What On Earth Is Happening With Home Sales?

The real estate market has been a bit weird pretty much since the turn of the century, with rampant condo conversions and subprime mortgages, the Great Recession, investment companies buying up properties to rent out, migrations out of expensive states, and now the pandemic. That being said, the market is likely going through its weirdest phase yet.

There's little new housing supply being built and many people are no longer tied to a particular location for work, which themselves can cause a housing crunch. But there's something else driving the current rush for purchased (as opposed to rental) housing. Not only are people seeking out homes in other cities and states, but they're also moving away from areas where they may have already owned homes or may even be looking in the same city despite already owning a home there. It can't just be the drive to finally get a house or live in an area normally reserved for vacations. So what other factors are driving the current housing madness?

Getting to Know the Neighbors

Anyone who started working from home before the pandemic was already familiar with the unpleasant surprise of finding out that their neighbor liked to play an amplified electric guitar during the day or blast a stereo with doors and windows open. With many more people working from home during the past several months, a lot of people are finding out that their neighborhoods aren't as quiet as they want; others are finding out the opposite, where they want to play music while they work but are being shushed by neighbors used to quiet days. Then there are actual musicians trying to practice from home, and even unamplified instruments can make quite a racket. People are moving to other neighborhoods in search of a better fit.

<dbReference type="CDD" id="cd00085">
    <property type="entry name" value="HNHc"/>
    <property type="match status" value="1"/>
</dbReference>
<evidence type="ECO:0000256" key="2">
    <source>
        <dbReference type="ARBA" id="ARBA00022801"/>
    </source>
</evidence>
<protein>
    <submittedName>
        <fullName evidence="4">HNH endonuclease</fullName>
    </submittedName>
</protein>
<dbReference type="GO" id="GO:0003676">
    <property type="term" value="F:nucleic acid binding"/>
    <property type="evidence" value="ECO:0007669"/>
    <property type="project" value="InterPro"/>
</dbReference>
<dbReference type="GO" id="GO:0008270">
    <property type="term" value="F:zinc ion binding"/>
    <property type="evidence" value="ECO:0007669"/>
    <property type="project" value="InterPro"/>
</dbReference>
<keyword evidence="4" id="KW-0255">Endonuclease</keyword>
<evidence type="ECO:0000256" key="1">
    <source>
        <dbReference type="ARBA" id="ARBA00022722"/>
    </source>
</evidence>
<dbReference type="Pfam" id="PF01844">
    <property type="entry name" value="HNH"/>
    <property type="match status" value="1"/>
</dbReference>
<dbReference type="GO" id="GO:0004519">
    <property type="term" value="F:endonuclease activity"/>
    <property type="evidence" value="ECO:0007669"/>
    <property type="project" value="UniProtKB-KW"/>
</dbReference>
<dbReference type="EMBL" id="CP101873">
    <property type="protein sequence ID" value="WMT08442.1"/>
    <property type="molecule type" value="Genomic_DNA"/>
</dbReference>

Work-From-Home and Life Balance

Others need more space. A small home may not be big enough to accommodate a two-income family where both workers now work from home. It can be difficult to set up your desk in your bedroom and have both your work and sleep environment be exactly the same; there may not be enough room, either. And constantly switching spaces can be disruptive. People are seeking out houses with enough rooms to have home offices and remote class space.

Remote and Back Again

This dash for housing may continue for some time. Companies that allowed people to work remotely for an indefinite time could change their minds and call people back, for example, or there could be a split schedule that sees workers dividing their weeks between locations. And no one knows what will happen with the housing supply; it could increase or continue to fall behind demand.

Because it's so difficult to predict what will happen, and because housing markets are becoming so tight, it's helpful to work with a realty company to get better chances of finding a house that you like. With access to many listings and the knowledge needed to make deals without sacrificing home quality or safety, a Realtor can help you glide through the normally rough waters of home buying.